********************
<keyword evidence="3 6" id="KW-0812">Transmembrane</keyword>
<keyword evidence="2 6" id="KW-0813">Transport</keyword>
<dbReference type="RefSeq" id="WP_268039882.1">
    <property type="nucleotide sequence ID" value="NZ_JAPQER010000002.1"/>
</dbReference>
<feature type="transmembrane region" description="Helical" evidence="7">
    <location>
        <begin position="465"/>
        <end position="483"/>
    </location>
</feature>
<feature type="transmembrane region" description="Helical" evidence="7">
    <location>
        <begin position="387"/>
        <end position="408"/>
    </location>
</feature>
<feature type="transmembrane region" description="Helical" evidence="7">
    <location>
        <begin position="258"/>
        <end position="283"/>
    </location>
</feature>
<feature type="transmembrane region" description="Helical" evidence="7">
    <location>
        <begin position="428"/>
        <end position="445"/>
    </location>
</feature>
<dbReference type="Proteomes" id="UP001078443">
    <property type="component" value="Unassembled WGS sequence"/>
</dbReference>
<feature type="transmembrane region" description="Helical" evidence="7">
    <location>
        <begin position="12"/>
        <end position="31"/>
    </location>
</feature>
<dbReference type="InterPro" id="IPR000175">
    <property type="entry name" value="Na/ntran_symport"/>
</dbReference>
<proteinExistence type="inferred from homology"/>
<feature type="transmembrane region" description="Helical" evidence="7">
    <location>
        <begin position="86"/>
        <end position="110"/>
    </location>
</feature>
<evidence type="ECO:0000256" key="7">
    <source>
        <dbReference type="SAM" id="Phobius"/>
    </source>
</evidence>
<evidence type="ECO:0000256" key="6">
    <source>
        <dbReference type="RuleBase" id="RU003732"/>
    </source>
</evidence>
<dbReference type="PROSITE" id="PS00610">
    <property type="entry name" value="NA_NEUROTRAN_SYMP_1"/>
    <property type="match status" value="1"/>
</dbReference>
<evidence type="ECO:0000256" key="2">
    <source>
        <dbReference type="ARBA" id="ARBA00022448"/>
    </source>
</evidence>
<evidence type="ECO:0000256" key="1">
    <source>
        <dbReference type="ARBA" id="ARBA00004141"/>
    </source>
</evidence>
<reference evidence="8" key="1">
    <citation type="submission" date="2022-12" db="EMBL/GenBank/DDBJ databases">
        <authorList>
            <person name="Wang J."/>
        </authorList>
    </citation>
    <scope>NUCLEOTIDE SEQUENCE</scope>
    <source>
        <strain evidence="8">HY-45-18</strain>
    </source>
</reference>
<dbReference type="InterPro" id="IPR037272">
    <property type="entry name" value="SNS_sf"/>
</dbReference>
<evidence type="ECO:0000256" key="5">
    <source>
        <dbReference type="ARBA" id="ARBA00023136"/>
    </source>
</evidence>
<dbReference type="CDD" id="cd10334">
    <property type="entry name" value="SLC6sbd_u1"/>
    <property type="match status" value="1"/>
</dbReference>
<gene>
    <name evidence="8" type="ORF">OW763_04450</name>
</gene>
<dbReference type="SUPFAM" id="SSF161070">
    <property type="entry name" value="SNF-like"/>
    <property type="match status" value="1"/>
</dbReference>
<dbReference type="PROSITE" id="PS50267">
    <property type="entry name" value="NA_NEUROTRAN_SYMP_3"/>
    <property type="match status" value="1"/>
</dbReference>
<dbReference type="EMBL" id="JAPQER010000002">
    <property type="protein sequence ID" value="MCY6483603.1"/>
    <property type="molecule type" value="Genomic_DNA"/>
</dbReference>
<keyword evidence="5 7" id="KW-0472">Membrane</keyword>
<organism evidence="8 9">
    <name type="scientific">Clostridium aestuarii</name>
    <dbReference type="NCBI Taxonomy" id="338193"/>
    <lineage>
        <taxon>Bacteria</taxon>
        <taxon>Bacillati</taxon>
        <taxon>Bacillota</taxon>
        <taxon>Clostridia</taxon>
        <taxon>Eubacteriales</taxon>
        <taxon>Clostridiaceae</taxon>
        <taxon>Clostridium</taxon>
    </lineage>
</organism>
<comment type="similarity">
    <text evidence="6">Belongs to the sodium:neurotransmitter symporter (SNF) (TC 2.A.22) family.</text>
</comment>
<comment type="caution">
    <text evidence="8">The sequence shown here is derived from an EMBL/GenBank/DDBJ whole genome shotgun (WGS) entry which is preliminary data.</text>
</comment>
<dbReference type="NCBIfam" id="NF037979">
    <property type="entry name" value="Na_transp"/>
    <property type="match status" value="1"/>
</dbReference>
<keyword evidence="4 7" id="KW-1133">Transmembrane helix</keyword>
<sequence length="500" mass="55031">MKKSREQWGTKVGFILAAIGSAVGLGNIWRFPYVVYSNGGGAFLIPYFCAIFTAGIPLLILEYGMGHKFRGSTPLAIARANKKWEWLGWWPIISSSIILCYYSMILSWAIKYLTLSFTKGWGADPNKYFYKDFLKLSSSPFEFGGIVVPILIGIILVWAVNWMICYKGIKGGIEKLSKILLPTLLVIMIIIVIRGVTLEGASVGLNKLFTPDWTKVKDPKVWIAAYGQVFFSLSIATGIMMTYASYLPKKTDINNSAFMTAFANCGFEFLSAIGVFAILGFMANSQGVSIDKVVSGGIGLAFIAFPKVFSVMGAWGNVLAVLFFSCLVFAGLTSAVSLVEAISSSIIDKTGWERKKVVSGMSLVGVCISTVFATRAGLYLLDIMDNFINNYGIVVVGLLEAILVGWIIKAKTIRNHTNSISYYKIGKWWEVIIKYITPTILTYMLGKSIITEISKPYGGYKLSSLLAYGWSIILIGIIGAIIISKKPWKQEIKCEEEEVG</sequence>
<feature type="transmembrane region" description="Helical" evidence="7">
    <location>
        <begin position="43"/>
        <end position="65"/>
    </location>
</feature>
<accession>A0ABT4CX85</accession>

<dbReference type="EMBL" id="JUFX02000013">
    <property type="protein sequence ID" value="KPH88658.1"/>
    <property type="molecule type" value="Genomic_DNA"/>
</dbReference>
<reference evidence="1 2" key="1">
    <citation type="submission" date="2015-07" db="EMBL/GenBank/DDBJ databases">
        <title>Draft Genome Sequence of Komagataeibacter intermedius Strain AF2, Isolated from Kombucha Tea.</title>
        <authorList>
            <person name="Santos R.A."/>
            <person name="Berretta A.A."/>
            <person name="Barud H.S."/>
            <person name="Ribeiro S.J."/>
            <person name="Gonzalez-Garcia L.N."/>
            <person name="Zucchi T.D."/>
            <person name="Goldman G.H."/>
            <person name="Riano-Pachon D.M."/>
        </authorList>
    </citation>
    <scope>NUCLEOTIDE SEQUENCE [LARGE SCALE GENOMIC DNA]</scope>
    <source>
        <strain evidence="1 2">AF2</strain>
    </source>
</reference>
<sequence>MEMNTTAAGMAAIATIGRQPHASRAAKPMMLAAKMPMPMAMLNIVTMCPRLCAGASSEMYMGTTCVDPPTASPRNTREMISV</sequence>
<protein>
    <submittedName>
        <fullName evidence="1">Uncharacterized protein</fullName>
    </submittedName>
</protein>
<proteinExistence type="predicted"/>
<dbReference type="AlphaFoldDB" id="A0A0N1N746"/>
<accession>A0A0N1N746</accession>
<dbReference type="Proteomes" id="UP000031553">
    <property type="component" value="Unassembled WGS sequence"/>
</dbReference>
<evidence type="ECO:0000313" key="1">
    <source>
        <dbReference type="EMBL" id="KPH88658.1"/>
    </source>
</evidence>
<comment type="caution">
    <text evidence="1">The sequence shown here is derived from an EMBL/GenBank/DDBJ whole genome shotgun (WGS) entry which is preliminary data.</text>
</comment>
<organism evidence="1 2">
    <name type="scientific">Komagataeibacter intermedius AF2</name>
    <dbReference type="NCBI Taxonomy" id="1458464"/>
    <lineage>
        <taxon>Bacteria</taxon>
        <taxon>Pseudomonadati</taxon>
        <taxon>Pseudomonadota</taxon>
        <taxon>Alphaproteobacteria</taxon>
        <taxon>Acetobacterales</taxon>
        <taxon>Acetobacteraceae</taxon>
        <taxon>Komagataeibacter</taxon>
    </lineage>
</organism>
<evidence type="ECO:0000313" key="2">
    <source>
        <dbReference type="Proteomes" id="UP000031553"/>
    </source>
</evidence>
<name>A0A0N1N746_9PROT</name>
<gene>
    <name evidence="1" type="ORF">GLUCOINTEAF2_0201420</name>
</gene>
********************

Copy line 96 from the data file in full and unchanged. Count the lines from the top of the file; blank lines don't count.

<gene>